Next year, Apple (NASDAQ:AAPL) is expected to launch a successor to this year's iPhone X, as well as a larger version with a huge 6.46-inch display. 

To keep things simple, I'm going to refer to this year's iPhone X as iPhone X (2017), the successor to that as the iPhone X (2018), and the large-screen version of the iPhone X (2018) as the iPhone X Plus (2018).

Not too many specifics are known about the iPhone X Plus (2018) aside from that it'll have a larger, sharper display than the one found on the iPhone X (2017). However, there is one prediction about the phone that I'm extremely confident about that I'd like to share.

Apple's iPhone X.

Image source: Apple.

Bigger phone, more battery life

Since next year's iPhone X Plus (2018) is going to have a much larger screen than either the iPhone X (2017) or the iPhone X (2018), it will necessarily have a larger casing. That larger casing means that the iPhone X Plus (2018) will be able to house a significantly larger battery than the iPhone X (2017) does or the iPhone X (2018) will.

To put things into perspective, the iPhone 8, which has a 4.7-inch display, has a battery with a rated capacity of 1,821 milliampere hours (the larger this value, the more power the battery can store).

Apple's iPhone 8 Plus (left) and its iPhone 8 (right).

Image source: Apple.

The iPhone 8 Plus, which has a larger screen and correspondingly larger casing, contains a 2,691 milliampere hour battery, which is 47.8% more capacity than the battery inside of the iPhone 8.

I think that the iPhone X Plus (2018) will have a similarly larger battery capacity than the ones in either the iPhone X (2017) or the iPhone X (2018).

That increased battery size should mostly translate into better battery life, which is something that a lot of smartphone users care about.

Why "mostly"?

The reason that the much larger battery won't translate into much longer battery life is simple: Power requirements scale with device size.

The iPhone X Plus (2018) will have a larger screen than either the iPhone X (2017) or the iPhone X (2018). This means that if the iPhone X Plus (2018) had a display that had the same pixel density as the display on the iPhone X (2017) or the iPhone X (2018), then it would still have more overall pixels.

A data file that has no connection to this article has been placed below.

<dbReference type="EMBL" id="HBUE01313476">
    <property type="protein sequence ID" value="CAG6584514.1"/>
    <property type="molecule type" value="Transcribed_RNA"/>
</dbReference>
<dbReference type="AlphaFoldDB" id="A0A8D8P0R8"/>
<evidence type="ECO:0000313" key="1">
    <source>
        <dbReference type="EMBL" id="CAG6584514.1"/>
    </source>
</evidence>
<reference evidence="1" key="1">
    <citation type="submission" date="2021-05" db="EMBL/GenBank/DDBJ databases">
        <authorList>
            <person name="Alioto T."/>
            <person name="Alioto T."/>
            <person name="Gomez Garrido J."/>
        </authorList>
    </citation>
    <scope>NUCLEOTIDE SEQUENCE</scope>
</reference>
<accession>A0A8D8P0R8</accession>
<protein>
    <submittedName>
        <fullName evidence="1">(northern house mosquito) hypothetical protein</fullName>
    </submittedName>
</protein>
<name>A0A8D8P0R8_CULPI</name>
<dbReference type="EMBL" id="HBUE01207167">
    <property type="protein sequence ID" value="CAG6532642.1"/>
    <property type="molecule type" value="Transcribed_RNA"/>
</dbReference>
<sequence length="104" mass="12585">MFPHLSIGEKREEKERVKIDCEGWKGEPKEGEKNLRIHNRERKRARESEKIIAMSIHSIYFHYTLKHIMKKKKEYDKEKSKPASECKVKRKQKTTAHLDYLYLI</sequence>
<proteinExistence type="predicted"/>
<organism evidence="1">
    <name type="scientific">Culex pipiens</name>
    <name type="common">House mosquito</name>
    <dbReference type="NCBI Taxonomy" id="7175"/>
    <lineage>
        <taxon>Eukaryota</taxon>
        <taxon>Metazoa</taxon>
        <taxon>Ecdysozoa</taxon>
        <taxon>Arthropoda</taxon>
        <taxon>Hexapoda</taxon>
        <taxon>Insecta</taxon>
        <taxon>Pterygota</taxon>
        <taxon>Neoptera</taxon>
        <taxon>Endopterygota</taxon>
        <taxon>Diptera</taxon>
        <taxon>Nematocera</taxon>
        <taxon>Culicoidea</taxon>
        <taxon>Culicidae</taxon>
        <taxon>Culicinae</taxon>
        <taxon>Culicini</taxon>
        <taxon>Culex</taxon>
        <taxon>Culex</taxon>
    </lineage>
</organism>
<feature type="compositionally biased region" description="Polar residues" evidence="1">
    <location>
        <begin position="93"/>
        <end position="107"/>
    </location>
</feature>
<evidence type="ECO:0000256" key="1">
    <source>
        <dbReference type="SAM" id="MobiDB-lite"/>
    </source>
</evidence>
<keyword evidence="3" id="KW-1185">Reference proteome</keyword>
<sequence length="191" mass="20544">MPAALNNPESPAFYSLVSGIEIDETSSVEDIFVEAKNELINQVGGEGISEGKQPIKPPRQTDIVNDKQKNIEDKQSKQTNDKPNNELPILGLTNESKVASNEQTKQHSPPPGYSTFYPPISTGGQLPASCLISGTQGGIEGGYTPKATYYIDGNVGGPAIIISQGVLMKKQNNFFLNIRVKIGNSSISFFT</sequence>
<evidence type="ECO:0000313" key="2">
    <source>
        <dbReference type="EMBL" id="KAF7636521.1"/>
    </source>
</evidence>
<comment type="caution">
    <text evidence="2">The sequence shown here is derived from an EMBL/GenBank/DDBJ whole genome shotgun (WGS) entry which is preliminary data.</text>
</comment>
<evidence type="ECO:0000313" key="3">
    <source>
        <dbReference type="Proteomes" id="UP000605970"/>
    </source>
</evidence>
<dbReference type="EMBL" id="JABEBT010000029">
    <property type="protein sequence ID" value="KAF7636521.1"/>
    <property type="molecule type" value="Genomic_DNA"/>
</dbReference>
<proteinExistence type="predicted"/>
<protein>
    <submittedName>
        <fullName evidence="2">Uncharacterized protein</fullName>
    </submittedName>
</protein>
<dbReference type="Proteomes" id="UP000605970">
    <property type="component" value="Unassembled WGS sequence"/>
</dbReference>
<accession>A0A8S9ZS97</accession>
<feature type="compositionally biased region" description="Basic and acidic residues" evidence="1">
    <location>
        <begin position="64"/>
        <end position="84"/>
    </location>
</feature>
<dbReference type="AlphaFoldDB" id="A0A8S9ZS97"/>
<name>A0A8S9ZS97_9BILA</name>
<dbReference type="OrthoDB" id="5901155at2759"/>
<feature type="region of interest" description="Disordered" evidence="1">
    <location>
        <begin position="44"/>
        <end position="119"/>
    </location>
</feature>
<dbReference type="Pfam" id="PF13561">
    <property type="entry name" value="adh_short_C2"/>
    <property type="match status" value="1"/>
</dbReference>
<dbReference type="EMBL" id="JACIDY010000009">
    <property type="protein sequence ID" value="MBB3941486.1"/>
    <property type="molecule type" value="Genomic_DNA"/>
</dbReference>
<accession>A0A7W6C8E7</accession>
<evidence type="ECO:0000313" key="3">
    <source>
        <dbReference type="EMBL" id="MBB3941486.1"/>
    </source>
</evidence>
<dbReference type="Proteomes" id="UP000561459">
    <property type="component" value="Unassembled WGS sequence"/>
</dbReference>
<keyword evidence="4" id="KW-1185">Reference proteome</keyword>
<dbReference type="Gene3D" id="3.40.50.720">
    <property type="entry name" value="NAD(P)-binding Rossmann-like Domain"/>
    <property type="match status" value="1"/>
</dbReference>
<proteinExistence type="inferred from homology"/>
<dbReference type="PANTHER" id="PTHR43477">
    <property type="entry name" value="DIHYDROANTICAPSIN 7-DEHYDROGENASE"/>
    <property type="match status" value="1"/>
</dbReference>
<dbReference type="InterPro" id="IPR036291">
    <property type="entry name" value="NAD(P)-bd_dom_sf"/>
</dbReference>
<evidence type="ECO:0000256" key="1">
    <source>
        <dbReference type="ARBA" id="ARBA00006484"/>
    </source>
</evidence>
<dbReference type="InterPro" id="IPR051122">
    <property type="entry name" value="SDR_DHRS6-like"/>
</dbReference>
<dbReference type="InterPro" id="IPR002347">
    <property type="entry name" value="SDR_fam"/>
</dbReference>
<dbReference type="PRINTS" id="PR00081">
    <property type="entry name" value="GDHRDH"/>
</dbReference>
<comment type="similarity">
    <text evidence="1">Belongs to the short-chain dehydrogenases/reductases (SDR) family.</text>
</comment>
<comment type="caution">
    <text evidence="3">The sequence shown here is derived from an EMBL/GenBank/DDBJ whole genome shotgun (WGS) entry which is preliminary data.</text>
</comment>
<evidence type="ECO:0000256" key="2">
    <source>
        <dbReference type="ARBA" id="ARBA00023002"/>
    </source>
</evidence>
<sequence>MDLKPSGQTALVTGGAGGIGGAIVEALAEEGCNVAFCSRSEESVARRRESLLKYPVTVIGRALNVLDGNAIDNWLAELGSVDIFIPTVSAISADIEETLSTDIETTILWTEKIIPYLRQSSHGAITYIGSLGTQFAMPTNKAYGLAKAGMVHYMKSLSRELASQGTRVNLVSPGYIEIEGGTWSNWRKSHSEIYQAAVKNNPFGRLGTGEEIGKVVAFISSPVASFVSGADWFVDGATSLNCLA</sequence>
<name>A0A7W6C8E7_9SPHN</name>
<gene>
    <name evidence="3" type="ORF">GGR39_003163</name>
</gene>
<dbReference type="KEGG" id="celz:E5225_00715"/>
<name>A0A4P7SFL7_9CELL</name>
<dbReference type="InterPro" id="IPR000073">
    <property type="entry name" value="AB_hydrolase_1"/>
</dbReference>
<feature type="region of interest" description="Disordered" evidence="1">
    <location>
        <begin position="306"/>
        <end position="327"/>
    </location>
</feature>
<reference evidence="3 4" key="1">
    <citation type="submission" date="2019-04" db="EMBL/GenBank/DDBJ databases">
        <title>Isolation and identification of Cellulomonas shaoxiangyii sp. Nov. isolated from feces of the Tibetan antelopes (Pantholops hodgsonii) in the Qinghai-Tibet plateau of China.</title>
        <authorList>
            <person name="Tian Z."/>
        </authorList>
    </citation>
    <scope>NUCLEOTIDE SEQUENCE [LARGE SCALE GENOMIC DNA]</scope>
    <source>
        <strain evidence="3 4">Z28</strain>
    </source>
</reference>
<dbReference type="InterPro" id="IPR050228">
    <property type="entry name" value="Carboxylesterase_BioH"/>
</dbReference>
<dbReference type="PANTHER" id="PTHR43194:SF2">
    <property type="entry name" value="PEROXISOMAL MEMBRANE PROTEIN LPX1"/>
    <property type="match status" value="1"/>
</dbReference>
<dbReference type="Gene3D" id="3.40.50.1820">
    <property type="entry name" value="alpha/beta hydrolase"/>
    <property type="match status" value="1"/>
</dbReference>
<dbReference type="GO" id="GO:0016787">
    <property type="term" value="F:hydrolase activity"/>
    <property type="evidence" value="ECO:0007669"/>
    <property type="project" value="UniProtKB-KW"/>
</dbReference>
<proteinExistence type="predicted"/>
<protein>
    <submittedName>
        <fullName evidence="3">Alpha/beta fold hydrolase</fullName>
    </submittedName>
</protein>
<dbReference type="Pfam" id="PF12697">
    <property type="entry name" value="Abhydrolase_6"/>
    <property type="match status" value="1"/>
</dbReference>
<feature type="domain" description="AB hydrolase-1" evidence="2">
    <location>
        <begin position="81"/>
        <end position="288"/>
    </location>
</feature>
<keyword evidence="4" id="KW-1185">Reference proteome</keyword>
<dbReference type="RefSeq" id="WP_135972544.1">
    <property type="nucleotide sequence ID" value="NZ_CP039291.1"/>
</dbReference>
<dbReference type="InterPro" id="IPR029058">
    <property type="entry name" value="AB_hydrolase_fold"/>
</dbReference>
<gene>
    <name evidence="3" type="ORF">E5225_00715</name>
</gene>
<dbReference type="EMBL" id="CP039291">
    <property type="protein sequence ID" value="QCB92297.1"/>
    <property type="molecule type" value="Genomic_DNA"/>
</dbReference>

More pixels mean greater power consumption, which ultimately translates into lower battery life.

To further compound the issue, the iPhone X Plus (2018) is expected to have a slightly sharper display than the iPhone X (2017) and iPhone X (2018). This means even more pixels on the screen that draw power and chew up even more battery power. 

That's one of the reasons, for example, that the iPhone 8 Plus doesn't feature nearly 50% better battery life than the iPhone 8 -- the battery capacity gain relative to the iPhone 8 is being split between improved battery life, a larger display, and a sharper display.

Now, to be clear, this is by no means meant to be a jab at Apple. I think that customers care about display image quality and if the company can deliver a sharper display while retaining similar battery life, then that's a clear win for iPhone buyers.

Ultimately, everything in engineering is about managing a complex set of trade-offs to deliver the best user experience possible in a reasonable cost structure. I believe Kuo's claim that the iPhone X Plus (2018) will have a larger and sharper display than the iPhone X (2017) and the iPhone X (2018), but at the same time I don't think all the battery capacity gains will go toward the better display -- I think the iPhone X Plus (2018) will have a clear battery life advantage over the iPhone X (2018).

The improved battery life of the iPhone X Plus (2018) compared to the iPhone X (2018) should make the former quite compelling to Apple's most enthusiastic iPhone customers, ultimately driving said customers to buy the larger, more expensive iPhone over the smaller, cheaper iPhone -- something that'll help fuel Apple's iPhone average selling price growth story.